KWA Newsletter Articles

Summer in South Texas is one of the best times of the year to be outside along the San Antonio River. On some days, though, if the heat doesn’t keep you inside, the mosquitoes will. Luckily, the San Antonio River Watershed is home to a native fish that helps us with those pesky insects. The Western Mosquitofish (Gambusia affinis) is a small (1 to 2 inch) fish that lives in ponds, lakes, creeks and rivers. This fish, along with its close cousin, the more localized Largespring Gambusia (Gambusia geiseri), eats mosquitoes. While these fish might be considered pests in some parts of the country where they have been introduced, they are native to our watershed and therefore provide a natural form of pest control. Incredibly common and numerous, these hardy fish are not hard to find.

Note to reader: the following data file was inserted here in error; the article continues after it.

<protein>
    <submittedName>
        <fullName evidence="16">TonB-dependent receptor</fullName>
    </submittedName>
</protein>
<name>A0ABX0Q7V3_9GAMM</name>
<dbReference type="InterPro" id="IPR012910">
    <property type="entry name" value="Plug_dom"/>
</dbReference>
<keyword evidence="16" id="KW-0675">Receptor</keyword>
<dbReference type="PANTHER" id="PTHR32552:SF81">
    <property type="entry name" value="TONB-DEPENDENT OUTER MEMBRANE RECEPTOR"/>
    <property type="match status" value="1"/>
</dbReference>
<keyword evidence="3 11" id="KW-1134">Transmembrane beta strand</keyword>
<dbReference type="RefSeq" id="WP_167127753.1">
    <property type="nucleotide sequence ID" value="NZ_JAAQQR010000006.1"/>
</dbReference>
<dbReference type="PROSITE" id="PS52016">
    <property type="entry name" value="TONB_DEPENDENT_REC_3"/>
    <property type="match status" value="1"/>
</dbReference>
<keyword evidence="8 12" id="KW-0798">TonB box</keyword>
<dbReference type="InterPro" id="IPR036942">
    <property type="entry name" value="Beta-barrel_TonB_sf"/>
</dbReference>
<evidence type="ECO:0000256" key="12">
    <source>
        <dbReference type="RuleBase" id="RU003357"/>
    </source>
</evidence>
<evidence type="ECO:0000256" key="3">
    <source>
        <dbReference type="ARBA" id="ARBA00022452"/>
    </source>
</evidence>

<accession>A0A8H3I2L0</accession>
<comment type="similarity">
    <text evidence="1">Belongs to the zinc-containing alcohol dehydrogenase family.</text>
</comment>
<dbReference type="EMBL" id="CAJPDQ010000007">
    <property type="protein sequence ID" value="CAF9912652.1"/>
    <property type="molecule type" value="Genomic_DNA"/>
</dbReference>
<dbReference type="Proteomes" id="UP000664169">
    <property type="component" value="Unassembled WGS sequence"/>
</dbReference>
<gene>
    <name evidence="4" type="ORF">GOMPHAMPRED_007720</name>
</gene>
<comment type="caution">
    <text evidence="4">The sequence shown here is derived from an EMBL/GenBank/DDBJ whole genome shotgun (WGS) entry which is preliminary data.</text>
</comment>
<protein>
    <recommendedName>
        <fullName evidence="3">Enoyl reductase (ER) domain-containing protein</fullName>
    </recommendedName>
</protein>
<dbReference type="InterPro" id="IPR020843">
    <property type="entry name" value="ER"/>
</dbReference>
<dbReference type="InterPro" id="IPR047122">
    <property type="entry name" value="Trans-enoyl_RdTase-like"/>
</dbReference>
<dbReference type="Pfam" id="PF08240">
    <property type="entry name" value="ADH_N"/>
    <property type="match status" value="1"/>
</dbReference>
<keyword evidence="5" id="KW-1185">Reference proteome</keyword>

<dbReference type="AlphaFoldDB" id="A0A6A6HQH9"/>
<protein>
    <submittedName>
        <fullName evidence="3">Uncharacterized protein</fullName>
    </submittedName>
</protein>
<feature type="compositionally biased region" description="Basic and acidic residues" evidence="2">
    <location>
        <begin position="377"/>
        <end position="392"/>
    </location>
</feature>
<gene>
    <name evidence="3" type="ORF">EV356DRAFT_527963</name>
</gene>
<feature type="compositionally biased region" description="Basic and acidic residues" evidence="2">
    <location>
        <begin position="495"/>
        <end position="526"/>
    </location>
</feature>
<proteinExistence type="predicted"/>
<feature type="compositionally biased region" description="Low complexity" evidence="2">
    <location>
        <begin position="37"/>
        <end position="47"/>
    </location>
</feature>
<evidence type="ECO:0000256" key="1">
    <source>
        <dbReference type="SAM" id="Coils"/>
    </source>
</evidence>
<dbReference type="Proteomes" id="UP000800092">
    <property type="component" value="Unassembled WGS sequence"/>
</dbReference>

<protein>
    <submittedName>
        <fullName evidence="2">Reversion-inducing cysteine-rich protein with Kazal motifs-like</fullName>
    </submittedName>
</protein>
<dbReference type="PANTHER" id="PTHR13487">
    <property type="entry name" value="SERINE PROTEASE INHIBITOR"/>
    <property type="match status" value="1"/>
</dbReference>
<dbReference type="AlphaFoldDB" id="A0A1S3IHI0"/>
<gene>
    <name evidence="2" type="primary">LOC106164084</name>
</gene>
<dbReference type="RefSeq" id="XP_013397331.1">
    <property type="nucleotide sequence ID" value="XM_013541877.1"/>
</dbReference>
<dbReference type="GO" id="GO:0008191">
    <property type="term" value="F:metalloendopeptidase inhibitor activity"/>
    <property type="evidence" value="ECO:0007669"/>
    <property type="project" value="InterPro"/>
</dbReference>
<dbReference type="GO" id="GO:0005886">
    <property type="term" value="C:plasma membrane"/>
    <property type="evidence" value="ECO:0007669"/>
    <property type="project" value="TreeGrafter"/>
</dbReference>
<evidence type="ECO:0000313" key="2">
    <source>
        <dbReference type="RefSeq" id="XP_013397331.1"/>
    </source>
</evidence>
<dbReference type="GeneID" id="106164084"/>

The King William Association By-Laws have gone through a lengthy review process, culminating with a set of proposed amendments that were presented to the membership at the June general meeting. At the direction of the KWA Board, the proposed amendments are scheduled for approval by the members eligible to vote at the annual meeting in September, in accordance with the current by-laws.

At the KWA General Meeting on June 5, 2013, H-E-B spokesperson Dya Campos announced that H-E-B had submitted a proposal to the City to build a grocery store at the corner of S. Flores St. and Cesar Chavez Blvd. In addition, Ms. Campos stated that H-E-B would be asking the City’s permission to close S. Main Avenue between Arsenal St. and Chavez Blvd. at an undetermined future date, regardless of whether or not a grocery store is built.